The Hoosier, err Indiana ;) mentioned horseshoe needles. That gave me a grin as when I started as a 13 year old helper, the "tile guy" did all flooring, carpet/linolium (blow-torch) and hardwood. He pretty much stopped doing carpet, except for really custom 'sewn-in' borders/cut patterns. He had the needle and thread, he sewed 'em then used the iron and tape. I just assumed he didn't quite trust the tape/iron, but I could be wrong. I remember him asking "What's funny?" and I said "I didn't know men sewed" I stopped laughing when his face looked like he was thinking about popping me across the room. :)

Cutting carpet scares me. I'll cut $38.00/sq.ft. marble w/o batting an eye, but the fear of messing up a 'whole' room frightens me. I guess it's because I don't know how to install the room o'carpet if I boogered it up.:D Kudos to ye carpet baggers, I appreciate your insight.

Mark

chukar8
09-13-2005, 10:59 PM
Thats how it is here where i live, the floor installer does all aspects of flooring, including laminate (formica etc.) countertops, tile, wood, sheetgoods, carpet, etc,etc, etc. Kind of different than where im from originally. :)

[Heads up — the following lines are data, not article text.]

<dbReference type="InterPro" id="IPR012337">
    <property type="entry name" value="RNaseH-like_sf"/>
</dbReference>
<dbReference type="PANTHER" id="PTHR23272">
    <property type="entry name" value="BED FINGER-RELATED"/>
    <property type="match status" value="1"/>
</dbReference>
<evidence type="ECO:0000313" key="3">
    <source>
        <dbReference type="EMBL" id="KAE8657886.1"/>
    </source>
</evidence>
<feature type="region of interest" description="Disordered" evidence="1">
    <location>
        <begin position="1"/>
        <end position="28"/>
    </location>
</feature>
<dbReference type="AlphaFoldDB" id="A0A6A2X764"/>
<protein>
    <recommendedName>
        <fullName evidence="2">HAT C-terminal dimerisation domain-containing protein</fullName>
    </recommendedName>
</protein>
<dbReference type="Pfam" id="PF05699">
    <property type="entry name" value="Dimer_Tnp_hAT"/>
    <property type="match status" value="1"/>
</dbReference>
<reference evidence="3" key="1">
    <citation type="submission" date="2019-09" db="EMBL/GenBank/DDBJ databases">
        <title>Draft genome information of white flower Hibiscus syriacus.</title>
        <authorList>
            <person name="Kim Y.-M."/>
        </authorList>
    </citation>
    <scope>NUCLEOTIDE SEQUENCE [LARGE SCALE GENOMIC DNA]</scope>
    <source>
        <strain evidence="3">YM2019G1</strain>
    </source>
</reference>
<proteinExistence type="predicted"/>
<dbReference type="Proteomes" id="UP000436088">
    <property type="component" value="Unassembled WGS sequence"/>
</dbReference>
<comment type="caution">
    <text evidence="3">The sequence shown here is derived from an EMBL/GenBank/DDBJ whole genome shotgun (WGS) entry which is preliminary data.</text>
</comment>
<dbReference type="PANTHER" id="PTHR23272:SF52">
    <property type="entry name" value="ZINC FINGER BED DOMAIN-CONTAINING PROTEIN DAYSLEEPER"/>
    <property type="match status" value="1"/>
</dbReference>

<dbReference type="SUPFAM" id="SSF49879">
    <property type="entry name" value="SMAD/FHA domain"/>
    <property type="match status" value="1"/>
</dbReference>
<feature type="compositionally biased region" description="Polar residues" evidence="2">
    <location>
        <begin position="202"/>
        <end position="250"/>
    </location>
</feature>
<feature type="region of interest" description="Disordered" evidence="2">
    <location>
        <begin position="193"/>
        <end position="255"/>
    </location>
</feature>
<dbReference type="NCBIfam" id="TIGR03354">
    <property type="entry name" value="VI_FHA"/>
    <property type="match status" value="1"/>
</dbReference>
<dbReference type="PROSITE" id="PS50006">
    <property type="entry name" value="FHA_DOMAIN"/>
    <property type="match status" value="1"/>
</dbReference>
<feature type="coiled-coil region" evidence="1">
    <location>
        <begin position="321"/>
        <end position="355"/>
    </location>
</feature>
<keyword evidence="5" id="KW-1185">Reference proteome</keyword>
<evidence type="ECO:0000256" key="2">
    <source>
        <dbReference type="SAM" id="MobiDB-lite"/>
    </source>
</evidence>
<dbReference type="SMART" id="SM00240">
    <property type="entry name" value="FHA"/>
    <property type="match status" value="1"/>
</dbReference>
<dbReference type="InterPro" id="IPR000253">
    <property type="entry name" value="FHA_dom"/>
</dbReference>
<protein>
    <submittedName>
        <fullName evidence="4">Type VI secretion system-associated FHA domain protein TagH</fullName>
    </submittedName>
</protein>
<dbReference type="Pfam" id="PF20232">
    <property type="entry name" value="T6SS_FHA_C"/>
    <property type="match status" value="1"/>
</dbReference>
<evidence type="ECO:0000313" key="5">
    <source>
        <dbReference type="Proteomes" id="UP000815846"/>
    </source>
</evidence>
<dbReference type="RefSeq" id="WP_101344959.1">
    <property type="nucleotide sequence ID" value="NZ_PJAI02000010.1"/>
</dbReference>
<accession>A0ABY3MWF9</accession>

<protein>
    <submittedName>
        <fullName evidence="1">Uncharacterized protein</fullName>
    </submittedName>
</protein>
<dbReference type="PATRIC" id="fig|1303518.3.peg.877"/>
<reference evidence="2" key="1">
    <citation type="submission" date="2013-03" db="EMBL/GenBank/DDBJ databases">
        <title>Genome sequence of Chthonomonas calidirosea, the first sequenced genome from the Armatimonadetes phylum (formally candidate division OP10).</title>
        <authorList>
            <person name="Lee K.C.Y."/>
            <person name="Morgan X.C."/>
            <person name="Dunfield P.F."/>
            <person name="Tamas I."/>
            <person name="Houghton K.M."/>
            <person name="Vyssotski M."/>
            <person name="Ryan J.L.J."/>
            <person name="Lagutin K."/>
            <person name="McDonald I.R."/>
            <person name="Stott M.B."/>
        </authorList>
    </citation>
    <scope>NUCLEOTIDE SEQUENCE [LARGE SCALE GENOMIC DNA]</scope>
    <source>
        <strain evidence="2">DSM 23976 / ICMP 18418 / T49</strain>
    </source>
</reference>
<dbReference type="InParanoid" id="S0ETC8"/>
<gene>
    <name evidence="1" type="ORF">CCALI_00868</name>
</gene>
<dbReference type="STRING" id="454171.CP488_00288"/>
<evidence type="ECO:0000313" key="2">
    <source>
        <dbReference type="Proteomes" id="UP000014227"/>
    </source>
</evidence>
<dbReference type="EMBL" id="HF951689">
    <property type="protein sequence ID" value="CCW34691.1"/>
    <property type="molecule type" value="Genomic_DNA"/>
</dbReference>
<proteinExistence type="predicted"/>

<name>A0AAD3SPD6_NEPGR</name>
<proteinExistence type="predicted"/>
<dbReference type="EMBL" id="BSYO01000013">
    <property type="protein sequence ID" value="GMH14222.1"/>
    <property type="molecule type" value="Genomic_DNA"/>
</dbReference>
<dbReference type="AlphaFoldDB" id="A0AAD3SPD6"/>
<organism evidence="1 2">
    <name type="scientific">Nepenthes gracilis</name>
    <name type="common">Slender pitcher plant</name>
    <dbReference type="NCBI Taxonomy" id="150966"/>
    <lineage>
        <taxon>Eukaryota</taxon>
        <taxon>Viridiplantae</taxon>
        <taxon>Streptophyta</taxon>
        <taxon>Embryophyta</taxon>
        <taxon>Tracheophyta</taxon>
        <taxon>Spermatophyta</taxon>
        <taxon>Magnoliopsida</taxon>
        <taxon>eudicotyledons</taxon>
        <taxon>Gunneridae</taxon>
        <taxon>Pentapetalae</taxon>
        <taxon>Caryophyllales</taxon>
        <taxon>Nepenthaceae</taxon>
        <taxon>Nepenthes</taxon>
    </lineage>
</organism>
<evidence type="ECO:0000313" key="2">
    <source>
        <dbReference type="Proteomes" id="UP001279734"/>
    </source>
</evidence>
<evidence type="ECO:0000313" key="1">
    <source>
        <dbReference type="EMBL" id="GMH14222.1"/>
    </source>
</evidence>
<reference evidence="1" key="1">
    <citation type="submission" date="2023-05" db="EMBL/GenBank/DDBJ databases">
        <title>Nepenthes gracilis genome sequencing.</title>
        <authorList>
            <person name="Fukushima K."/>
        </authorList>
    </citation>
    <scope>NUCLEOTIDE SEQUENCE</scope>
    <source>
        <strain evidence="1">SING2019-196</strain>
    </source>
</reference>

stullis
09-14-2005, 11:17 AM
If you don't have the correct tackstrip, drilling is faster than gluing when doing small areas. If you do glue you must use the proper glue. Liquid Nails is a generic/brand name as they do make many different types of glues. Same with PL brand.

If you don't have aluminum drives you can still fasten them using regular nails or use masonry nails like Tracy suggested. To use a regular nail drill a hole slightly larger than the nail but deeper than the length. You don't want it to bottom out. Then fill the hole with another nail or toothpick so that when you drive the nail it wedges in the hole. Alternatively you could also use mollies but that is really slow.

Sounds like some of you better stick to calling the carpet guy to refasten the carpet though. At least they should have the correct tools. ;)


Carpet backings have changed over the years and while there may have been a time an installer could get by with just a kicker with todays backings a stretcher is definitely needed. Stretchers do date way back though.

pitterpat
09-14-2005, 12:21 PM
what about installing to Schluter strip that has the side for carpet? Same methods?
Pat

stullis
09-14-2005, 03:30 PM
You still need tackstrip on the carpet side if it is stretch-in carpet.

Indiana Floors
09-14-2005, 07:10 PM
btw hugh: have you had any problems logging on to the fci board, i have and im wondering if thier having problems with thier site?????

Yeah thier main server is offline.

Ya gotta use a back door.

I can see a slight reaction with p board and liquid nails but...
I do not lay vinyl over p-board it is an unacceptable substrate.
As far as glue reaction that is moot.

Jason_Butler
09-17-2005, 06:51 PM
I use a hammer drill and tapcon anchors to secure the tack strip - Also use a Z-bar..